At Thursday’s Congressional hearing about the new rates for online radio that would essentially destroy it, SoundExchange, which was scheduled to receive the new royalty payments on Monday morning (since the enforcement date falls on a Sunday), made a startling statement. The SoundExchange executive [Jon Simson, executive director] promised — in front of Congress — that SoundExchange will not enforce the new royalty rates. Webcasters will stay online, as new rates are hammered out.
I just spoke with Pandora founder Tim Westergren, who expressed relief that Pandora wouldn’t have to shut down on Sunday in response to the new rates. He said, “It was getting pretty close. I always had underlying optimism that sanity was going to prevail, but I was beginning to wonder.”
He said everyone who called their Congress person about this should feel that they had an effect on the process: “This is a direct result of lobbying pressure, so if anyone thinks their call didn’t matter, it did. That’s why this is happening.” The flyer DiMA distributed to Congress Thursday probably helped a bit too, but overall, it appears Congress intervened due to pressure from web radio listeners.
Funnily enough, Westergren told me this mere hours after a representative of SoundExchange said that the new rates are “etched in stone.” Evidently not.
Another source — close to the situation although not inside Thursday’s closed-door hearing — confirmed the following: Pandora was there; “progress was made”; the minimum fees are indeed off the table; and SoundExchange and the webcasters that were part of the Copyright Royalty Board hearings are going to have another chat about the rates.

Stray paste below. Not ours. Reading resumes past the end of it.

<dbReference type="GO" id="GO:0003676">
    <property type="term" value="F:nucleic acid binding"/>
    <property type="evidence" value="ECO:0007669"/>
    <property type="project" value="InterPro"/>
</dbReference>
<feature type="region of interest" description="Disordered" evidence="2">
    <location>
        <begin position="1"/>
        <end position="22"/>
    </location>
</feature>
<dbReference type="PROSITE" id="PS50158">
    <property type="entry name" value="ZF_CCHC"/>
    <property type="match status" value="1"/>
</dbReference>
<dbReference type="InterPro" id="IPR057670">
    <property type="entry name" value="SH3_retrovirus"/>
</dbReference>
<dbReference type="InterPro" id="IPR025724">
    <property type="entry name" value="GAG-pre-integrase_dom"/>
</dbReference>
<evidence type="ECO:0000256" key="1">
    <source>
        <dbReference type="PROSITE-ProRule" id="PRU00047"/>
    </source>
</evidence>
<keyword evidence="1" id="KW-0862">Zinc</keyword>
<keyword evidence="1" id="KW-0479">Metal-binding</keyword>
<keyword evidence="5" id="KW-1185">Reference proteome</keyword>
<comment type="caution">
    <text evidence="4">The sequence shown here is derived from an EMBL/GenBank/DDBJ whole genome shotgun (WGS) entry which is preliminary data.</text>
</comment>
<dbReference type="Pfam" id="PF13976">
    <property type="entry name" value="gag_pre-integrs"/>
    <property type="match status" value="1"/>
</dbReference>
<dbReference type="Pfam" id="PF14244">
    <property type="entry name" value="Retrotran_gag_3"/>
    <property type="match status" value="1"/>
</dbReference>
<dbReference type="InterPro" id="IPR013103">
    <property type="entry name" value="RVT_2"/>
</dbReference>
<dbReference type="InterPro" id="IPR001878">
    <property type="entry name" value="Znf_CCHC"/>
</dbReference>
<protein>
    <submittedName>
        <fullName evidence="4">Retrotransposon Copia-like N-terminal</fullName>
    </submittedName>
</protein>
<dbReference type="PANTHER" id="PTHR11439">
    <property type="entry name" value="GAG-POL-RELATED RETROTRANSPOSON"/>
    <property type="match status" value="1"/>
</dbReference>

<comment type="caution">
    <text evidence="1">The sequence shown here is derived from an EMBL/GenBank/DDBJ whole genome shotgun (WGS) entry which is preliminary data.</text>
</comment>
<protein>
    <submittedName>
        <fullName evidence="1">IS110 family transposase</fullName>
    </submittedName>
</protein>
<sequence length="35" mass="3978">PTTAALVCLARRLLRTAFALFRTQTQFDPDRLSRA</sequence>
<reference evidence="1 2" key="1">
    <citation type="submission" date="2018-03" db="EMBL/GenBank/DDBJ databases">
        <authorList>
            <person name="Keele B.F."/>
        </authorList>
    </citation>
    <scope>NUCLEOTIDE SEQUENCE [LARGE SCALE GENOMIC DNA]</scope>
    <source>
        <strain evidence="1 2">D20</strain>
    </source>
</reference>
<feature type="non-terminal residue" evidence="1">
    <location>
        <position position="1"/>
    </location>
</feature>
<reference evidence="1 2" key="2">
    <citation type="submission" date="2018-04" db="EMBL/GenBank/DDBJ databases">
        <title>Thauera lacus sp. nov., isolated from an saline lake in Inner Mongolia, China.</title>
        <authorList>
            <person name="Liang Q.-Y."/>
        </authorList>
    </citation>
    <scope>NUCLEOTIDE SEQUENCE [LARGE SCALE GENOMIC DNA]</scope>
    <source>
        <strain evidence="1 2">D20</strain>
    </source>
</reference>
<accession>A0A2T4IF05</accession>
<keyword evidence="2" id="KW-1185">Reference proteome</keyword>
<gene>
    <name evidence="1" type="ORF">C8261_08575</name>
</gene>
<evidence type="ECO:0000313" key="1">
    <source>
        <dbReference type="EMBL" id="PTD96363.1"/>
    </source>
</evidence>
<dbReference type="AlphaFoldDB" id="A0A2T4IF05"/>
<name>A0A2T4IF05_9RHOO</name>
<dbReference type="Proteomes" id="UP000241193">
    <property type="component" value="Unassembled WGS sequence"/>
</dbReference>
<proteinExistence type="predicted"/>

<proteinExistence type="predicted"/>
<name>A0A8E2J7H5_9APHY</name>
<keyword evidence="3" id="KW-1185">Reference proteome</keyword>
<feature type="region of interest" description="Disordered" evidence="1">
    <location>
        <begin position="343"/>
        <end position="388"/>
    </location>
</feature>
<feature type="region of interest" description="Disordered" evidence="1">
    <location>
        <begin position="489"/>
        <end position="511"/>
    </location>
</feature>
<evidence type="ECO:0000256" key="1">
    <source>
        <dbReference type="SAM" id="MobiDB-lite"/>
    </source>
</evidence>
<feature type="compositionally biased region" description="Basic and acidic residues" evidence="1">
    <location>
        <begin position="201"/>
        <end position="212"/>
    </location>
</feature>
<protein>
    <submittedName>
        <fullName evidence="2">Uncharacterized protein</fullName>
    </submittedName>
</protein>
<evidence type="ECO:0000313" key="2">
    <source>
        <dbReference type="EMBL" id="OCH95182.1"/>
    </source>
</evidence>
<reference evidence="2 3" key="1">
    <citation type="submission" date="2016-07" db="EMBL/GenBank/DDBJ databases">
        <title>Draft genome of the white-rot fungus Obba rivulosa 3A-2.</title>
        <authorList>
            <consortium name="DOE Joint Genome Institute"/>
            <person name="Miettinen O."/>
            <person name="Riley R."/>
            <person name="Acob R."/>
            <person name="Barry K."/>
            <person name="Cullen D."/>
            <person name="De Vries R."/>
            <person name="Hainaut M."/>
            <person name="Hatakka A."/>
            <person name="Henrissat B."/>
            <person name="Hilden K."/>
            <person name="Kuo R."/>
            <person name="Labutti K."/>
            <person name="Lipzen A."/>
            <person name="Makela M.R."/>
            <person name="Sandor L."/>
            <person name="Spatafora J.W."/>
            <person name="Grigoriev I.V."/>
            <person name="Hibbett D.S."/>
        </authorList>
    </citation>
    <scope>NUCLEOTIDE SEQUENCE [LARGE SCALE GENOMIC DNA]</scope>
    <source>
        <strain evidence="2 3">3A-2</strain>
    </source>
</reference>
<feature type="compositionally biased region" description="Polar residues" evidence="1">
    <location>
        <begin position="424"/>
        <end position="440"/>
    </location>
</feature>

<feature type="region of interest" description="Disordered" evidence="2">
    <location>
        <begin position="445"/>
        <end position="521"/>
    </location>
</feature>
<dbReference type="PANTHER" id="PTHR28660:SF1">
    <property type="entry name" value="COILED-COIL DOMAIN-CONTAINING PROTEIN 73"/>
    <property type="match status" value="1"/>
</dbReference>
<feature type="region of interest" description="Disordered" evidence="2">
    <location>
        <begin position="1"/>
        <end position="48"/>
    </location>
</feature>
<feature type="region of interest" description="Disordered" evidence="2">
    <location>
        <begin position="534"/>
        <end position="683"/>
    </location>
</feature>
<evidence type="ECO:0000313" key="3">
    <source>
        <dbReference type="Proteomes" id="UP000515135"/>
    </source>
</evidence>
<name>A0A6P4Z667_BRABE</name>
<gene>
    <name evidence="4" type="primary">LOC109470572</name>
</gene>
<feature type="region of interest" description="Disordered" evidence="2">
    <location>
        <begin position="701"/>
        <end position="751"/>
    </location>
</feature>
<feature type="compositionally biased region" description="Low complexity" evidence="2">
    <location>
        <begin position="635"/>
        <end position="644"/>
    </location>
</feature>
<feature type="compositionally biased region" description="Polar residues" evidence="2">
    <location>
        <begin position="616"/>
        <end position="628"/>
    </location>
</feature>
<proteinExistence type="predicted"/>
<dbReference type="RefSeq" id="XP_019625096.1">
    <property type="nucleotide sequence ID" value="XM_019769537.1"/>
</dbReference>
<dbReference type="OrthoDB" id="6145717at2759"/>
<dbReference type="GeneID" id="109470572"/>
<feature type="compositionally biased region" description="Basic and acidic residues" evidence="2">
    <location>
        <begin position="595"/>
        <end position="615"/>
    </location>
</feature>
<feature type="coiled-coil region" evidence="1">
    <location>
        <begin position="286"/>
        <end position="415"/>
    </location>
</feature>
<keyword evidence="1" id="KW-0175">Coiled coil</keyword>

However, the source said the big question right now is whether webcasters not part of the CRB hearing might still have to pay the rates set by the board, minus the minimum fees.
Basically, this news qualifies as a reprieve, but internet radio won’t be truly saved until negotiations result in a workable royalty rate.
Westergren had more to say, lending insight into a process that was largely opaque to non-participants. Apparently, the per-channel minimum fees mandated by the Copyright Royalty Board were never taken very seriously by those involved. They’ve now been taken off the table completely, saving Pandora, Live365, and other multicasters from their most imminent threat. Instead, per-station minimums will be capped at $50,000 per year.
“No one thought those per station fees were remotely rational. It only makes sense that they’re being taken off the table.”
As for the Copyright Royalty Board? They’re entirely cut out of the process, having set the rates and then refused a rehearing. Going forward without the royalties being collected, SoundExchange and webcasters will negotiate a new royalty rate with Congress looking over their shoulder — “and last but not least, the public looking over Congress’s shoulder.” Alternatively, Congress now has time to consider the Internet Radio Equality Act, which would set webcaster royalties at 7.5 percent of revenue and allow them to continue operating pretty much as they have been.
Either way, this is a big win for webcasters and their listeners. Again, this is a reprieve, and internet radio can’t be considered saved until new rates are set that everyone can live with.